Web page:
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Ralph Nader > In the Public Interest > State Rights vs. Federal Government

How can the Republicans, who back home and here incessantly talk up the need to transfer power from Washington to the states, be leading the drive to enact five major federal preemptions of traditional state authority in this Congressional session?

Taken together, the following five federal preemptions constitute the largest jurisdictional transfer to Washington in over half a century:

1. For two centuries, the common law of torts has been a matter for the states to decide. Republican-sponsored legislation misnamed “tort reform” is moving toward floor votes that both would begin an across the board federal displacement of state judicial standards covering product defect liability and, at the same time, weakening them to favor corporate defendants. With business reports showing declining liability costs, declining product liability premiums, declining relative verdicts and settlements and record corporate profits, it is permissible to wonder why, with nine of out ten wrongfully injured persons not even filing lawsuit, the party of Gingrich-Lott is engaging in such centralized decision making, by PAC- greased legislators, who unlike state judges and jurors, do not see, hear or evaluate the evidence in such court cases.

2. HR 2021–federal no fault auto insurance legislation–is another Republican favorite. No less than the Defense Research Institute (DRI), composed of lawyers who defend civil suits mostly on behalf of insurance companies, had to lecture the bill’s sponsors in Congressional testimony this May on the need for reform of auto accident reparations to remain true to four principles. These are in the words of DRI witness Michael Gladstone: “the retention of liability based upon fault, preservation of the civil jury system; availability of non-economic damages to the severely injured, and state, rather than federal solutions, to local problems.”

The House Republican “patients rights” bill even has a grotesque federal preemption that limits the court rights of patients severely injured by medical malpractice.

Chiding the supporters of this bill as moving to destroy these standards, Mr. Gladstone turned the screws on the Gingrich crowd when he declared, “liability based upon fault means that people and corporations are held responsible for their actions. In recent years, such areas as welfare reform, criminal justice, education, and athletics, members of Congress have called for more assumption of personal responsibility…”No fault” systems of liability are, by definition, a derogation from the principle of responsibility.”

3. HR 3789, a Henry Hyde production, would preempt, as a practical matter, state jurisdiction in a realm that has been traditionally relegated to the states. Under this scheme, state court consumer class actions can be lifted into the federal courts by corporate defendants even in cases where most class members and most of the legal issues involve primarily one state. More decentralization against federalist principles.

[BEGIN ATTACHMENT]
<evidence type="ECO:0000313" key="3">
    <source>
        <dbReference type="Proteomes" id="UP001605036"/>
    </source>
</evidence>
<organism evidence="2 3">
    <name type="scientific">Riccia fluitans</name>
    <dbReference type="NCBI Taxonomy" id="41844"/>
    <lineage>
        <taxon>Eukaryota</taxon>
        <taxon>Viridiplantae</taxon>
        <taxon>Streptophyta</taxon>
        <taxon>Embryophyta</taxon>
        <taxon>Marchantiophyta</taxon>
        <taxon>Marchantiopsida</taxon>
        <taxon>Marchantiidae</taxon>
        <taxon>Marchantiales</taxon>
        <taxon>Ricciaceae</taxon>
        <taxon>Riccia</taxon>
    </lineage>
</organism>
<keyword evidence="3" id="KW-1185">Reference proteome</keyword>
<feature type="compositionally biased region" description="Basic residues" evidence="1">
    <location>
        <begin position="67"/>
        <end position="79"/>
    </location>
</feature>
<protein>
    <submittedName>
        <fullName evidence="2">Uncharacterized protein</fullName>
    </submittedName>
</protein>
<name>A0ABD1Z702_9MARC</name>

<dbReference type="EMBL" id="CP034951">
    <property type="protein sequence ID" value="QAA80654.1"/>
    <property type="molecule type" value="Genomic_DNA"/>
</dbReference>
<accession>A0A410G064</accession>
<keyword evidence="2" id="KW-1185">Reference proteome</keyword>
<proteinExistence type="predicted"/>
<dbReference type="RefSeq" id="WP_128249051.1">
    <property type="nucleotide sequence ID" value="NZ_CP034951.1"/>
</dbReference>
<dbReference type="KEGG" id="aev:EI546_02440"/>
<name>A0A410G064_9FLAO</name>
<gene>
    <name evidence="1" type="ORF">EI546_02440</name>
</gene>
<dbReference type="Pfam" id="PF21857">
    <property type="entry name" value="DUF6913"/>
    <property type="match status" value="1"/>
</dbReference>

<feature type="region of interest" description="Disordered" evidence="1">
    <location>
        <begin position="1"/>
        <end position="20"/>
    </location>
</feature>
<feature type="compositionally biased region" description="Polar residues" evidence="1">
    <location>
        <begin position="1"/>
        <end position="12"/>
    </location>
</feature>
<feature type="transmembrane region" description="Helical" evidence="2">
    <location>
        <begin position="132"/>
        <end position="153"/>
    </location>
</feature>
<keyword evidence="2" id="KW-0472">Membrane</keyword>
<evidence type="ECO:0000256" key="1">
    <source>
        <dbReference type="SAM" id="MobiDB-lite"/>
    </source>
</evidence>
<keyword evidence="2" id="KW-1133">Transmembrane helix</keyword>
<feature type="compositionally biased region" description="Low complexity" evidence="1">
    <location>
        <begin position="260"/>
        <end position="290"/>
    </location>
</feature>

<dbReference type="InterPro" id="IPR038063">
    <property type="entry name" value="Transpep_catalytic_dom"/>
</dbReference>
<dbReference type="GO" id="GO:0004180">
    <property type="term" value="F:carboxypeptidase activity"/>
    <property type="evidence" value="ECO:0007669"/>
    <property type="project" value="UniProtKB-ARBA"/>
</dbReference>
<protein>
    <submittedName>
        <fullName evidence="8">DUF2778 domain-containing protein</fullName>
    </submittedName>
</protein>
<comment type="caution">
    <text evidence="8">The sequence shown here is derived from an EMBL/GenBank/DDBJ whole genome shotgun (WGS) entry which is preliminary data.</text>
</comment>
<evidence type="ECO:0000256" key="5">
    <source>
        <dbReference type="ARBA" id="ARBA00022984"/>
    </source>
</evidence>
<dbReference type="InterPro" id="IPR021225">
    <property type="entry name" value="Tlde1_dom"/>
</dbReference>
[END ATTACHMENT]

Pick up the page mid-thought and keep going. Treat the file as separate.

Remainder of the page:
4. Although the corporate financial crime wave against defrauded investors, duly reported in the Wall Street Journal, Business Week and other business publications, shows no signs of abating, Republican are pressing for immediate enactment of S 1260 to take away from the fifty states investor class actions in the state courts. Only 44 such state lawsuits were brought in 1997, less than the 66 cases brought in 1996.

Instead of strengthening the legal remedies available to investors who lose tens of billions of dollars annually from fraudulent activities, the Republicans are bent on eliminating the jurisdiction of state courts under state laws dating aback to the early 1900s and centralizing such actions in the federal courts already weakened under a Gingrich-led law passed in 1995. So much for law and order against corporate crooks.

5. Regulation of insurance companies has long resided with the states, but now the Republican leadership is supporting federal legislation that would preempt state laws that protect policy holders when insurance companies convert from a mutual to shareholder ownership structure. This legislation, part of an omnibus financial services bill (HR 10), is designed to allow mutual insurance companies to become fugitives by nominally changing their domicile virtually at will and shop around for state with lax laws that will allow them to pocket tens of billions of dollars of assets that belong to the policy holders. The legislation is a slap in the face from the Republican leadership to the states that take seriously their responsibility to protect consumers from these rip offs, hardly a great vote of confidence in the fairness and efficacy of state regulation.

Congressional Republican leaders, with few exceptions, are caught between their conservative ideology on the hustings and their corporate expediency on the money. Not surprisingly, they have chosen the latter because they believe they can have both and get away with it. After all, Gingrich-Lott went all the way to enact NAFTA and GATT legislation that took excessive authority from both the states and the federal government and sent it to the autocratic World Trade Organization in Geneva. After that Clinton-led heist, this latest concentration of corporate power in the indentured arms of Washington is viewed openly by trade lobbyists and their Congressional allies as a prelude of more to come.

Unless the authentic conservatives take on the genuine corporatists in the Republican Party, it won’t be long before the corporations get their wish of Washington as a “one-stop injustice” center with the states pre-empted out of the way.